AISHA (Dir. Rajshree Ojha, 2010, India) – Lost in Austen

Jane Austen’s literary classic Emma was inevitably going to be the given the Bollywood treatment one day considering that the boy meets girl scenario is not uncommon to the narrative discourse of popular Hindi cinema. Predominately a vehicle for newcomer Sonam Kapoor who stars in the lead role as the bratty upper class Delhite, Aisha is a harmless and non offensive chick flick. With so many love stories regularly chewing up the multiplexes, Aisha just about manages to rise above the pedestrian with the help of talented artists including actor Abhay Deol, editor Sreekar Prasad (one of Hindi cinema’s finest editors) and the up and coming music composer Amit Trivedi. Produced by Anil Kapoor and his daughter Rhea Kapoor (nepotism rules) they have clearly been wise not to prolong the melodramatic entanglements and adolescent musings to a hysterically inflated running time. Knowing when to reach the ending in a Hindi family melodrama seems like a challenge in itself these days with many mainstream films opting for an infuriating and unreasonable number of false endings.

Ideologically I’m not sure if Aisha says anything particularly profound or of any notable significance other than the class divide that has existed for centuries in most societies. Marriage, relationships, family and love all show up in equal measure, demonstrating that films like Aisha which may deliberately allude to art house inclinations are ultimately subjected to the cinematic necessities of convention. Though this has been built up as a contemporary updating of Emma it is clear to see we have been here before with the hugely unmemorable Hollywood film Clueless. Of course it is obvious to the discerning cinema goer that it is from Clueless and not Emma that Aisha takes most of its inspiration and youthful energy. Abhay Deol as the soulful and caring Arjun remains largely in the background but in many of the scenes with Sonam Kapoor the two lack that certain chemistry which can help to maintain the convictions of the weary spectator who has seen one too many dim witted love stories. Aisha may actually be one of the first romantic roles Abhay Deol has completed since his meteoric rise as the alternative face of Hindi cinema. As for Sonam Kapoor, well, she lacks screen presence (the girl next door image isn’t really working for her either) and in many of her scenes her inexperience reveal a superficial engagement with the dynamics of the role she has been selected to articulate.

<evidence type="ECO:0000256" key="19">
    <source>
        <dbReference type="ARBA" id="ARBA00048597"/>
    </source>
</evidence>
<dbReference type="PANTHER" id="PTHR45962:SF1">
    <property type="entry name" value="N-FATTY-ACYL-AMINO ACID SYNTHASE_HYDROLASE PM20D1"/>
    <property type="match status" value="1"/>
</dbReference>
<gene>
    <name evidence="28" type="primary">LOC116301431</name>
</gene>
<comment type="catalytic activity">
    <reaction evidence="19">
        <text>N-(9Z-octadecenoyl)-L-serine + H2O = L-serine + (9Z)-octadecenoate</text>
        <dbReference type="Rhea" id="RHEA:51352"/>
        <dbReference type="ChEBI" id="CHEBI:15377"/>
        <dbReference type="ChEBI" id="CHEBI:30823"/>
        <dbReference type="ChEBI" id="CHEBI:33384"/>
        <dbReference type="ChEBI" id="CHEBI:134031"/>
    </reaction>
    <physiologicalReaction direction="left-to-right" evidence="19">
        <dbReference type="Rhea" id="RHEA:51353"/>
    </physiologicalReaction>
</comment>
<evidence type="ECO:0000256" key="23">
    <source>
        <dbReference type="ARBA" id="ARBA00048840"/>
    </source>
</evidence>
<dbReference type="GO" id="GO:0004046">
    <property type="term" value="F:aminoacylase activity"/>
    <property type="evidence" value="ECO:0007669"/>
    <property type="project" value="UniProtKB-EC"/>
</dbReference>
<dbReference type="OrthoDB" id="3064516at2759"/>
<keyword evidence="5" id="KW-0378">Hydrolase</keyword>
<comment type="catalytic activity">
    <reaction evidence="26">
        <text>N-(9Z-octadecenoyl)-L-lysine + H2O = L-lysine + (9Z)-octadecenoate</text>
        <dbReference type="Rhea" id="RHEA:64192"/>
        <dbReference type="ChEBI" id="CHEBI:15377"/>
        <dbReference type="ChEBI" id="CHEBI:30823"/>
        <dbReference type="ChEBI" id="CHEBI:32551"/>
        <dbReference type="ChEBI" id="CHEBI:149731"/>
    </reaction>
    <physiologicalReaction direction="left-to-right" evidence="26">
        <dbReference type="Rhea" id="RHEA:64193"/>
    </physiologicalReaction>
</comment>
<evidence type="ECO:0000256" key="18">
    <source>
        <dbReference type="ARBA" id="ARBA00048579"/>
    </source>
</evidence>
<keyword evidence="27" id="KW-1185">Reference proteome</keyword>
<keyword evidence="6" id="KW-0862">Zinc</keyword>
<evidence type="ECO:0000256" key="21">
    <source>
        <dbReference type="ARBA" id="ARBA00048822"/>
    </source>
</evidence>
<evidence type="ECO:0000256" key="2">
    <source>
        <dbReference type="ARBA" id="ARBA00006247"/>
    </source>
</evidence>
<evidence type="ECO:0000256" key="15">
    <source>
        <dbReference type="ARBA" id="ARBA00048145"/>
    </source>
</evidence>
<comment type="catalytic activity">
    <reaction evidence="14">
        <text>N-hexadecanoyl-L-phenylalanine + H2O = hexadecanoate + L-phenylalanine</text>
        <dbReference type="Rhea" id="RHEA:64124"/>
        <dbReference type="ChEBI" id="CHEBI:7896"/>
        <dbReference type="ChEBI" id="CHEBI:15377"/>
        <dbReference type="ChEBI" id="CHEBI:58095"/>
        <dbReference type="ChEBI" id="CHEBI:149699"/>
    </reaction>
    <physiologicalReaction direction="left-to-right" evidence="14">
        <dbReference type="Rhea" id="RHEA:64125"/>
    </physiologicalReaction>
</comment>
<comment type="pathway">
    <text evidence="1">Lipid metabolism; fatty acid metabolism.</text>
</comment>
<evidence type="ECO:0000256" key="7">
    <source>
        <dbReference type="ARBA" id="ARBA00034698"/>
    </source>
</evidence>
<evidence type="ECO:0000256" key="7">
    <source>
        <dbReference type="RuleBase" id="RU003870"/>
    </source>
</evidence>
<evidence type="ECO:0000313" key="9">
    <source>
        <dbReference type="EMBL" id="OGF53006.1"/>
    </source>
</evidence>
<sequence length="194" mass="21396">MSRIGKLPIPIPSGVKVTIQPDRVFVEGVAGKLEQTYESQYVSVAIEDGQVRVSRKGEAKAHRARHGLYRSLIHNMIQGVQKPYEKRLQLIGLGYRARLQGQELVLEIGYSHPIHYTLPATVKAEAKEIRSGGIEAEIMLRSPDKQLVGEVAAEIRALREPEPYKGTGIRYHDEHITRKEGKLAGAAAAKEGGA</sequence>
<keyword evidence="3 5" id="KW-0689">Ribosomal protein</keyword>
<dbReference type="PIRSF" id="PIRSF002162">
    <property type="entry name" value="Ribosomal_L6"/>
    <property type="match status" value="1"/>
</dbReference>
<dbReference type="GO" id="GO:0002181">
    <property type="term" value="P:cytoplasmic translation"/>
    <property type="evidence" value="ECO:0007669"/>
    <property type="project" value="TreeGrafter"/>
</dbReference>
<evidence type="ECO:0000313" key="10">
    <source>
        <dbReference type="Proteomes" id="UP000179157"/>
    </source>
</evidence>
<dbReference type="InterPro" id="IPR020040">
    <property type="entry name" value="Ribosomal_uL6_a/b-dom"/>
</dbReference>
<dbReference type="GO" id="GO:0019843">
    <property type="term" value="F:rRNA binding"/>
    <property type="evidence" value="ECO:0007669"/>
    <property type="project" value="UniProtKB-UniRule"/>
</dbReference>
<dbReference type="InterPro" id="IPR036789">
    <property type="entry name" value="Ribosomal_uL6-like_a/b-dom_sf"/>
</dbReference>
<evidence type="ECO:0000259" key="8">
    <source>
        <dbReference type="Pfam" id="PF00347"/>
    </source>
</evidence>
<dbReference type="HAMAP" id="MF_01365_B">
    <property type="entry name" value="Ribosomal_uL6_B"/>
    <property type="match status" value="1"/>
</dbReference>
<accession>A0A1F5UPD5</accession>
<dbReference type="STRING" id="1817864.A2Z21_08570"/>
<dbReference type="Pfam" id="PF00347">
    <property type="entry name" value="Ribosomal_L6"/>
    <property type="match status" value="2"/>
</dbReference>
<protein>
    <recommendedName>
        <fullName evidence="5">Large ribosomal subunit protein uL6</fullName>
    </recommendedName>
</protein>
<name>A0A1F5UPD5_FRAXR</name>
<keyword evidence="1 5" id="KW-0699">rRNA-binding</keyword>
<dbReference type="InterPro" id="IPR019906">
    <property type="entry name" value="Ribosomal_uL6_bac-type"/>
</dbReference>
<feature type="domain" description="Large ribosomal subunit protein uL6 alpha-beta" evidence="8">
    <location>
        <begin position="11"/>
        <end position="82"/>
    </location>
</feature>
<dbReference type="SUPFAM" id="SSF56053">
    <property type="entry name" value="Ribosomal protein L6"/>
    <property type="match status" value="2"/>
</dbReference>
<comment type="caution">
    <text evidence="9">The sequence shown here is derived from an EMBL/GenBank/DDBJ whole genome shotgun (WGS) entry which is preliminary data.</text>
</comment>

A lot of popular Hindi films jump schizophrenically from one location to the other offering an infantile series of holiday snaps and though Aisha does something similar it refuses in many ways to surrender inexplicably to NRI sentiments by maintaining a consistent connection with the wealthy prism of Delhi’s elite. Aisha like Raavan and other major releases of the year have disappointed in terms of both invention and conviction. Technically, many of these films including Aisha have been spot on and perhaps this is the reason why they have not been dismissed outright by the critics. Compared to the embarrassing debacle of Bride and Prejudice, another Austen updating, Aisha might be considered somewhat of a competent achievement. However, like most Hindi films of late it is both instantly disposable and unmemorable. Overall, Aisha is a well crafted film which of course is absolutely vital if Hindi cinema is to compete with the technical sophistication of Hollywood but the absence of ideology is an aspect of the film that slightly perturbs me. I’m not really sure how Aisha will fare at the box office given the film’s marketing approach has wavered towards the middle class multiplex audience. Nevertheless, it deserves to be a commercial success given the fact that this is one of the few recent mainstream Hindi films to have been directed by a woman.


2 thoughts on “AISHA (Dir. Rajshree Ojha, 2010, India) – Lost in Austen

  1. Yes, strangely enough Aisha did it make to UK cinema's whilst Abhay Deol's Road Movie which is far superior has failed so far to get a distributor. The same goes for many other independent Hindi art films. Aisha did have Anil Kapoor behind it. I haven't seen Raavan yet but I was commenting from what I have read including your post and I can sense that the film is somewhat disappointing when compared to Ratnam's early work. However, compared to the current crop of Hindi films, Raavan is probably far better.


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